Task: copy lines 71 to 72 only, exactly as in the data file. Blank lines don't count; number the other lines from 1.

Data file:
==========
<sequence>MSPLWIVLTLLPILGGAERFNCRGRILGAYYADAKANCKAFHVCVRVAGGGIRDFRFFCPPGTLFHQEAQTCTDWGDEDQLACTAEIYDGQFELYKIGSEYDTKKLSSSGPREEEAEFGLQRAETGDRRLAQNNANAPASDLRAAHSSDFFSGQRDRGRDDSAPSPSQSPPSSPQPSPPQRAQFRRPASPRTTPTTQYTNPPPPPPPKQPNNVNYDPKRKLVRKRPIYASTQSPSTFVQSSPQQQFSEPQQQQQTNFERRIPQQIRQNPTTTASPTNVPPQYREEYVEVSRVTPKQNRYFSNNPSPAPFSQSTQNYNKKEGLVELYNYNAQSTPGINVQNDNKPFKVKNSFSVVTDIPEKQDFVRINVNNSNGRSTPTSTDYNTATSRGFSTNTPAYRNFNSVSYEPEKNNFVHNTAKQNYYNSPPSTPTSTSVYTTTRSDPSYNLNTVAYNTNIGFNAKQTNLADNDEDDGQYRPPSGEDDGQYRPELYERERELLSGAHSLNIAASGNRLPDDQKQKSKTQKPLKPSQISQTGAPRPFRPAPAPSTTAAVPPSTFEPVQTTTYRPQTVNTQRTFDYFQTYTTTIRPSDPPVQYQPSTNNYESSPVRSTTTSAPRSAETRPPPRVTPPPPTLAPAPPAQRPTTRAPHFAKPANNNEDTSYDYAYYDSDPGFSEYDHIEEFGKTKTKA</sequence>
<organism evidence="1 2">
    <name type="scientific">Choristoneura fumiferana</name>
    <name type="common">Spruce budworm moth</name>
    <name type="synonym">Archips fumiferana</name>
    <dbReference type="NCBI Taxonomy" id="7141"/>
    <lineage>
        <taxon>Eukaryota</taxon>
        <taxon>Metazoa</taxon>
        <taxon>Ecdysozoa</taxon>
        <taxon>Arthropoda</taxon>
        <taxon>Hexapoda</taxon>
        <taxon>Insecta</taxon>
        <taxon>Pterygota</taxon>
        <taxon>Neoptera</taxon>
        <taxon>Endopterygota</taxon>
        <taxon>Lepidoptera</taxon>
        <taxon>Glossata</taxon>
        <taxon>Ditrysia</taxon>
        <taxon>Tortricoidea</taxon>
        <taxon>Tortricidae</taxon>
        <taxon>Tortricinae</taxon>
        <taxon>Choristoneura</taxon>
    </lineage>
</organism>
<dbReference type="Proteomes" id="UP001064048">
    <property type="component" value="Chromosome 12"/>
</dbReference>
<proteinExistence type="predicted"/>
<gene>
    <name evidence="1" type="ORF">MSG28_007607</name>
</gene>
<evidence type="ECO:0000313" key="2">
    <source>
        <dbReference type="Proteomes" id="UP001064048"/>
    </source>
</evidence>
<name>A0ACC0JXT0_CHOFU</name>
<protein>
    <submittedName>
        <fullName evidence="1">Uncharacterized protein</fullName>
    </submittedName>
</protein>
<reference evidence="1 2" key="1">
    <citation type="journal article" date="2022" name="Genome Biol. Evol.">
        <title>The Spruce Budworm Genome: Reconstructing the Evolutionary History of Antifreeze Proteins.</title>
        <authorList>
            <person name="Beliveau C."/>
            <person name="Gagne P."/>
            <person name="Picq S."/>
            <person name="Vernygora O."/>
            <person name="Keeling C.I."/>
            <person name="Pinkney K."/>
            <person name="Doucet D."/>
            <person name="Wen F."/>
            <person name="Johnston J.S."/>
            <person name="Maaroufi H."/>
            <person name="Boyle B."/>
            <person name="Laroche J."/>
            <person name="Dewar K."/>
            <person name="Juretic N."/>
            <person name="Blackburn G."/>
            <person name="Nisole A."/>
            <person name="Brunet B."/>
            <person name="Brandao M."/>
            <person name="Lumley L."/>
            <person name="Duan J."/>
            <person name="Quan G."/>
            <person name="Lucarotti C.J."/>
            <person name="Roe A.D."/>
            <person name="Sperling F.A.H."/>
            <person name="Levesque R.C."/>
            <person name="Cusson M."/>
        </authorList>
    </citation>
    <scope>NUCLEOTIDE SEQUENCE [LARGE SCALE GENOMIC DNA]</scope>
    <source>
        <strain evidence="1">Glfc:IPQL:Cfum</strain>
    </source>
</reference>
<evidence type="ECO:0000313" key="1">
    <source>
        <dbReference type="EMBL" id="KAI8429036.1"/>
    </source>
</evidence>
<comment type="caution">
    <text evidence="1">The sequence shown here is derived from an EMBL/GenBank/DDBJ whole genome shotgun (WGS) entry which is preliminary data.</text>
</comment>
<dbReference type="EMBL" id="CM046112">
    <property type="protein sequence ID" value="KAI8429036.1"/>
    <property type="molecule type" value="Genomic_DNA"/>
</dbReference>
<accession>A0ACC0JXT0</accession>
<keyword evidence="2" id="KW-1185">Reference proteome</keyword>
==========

            <person name="Sperling F.A.H."/>
            <person name="Levesque R.C."/>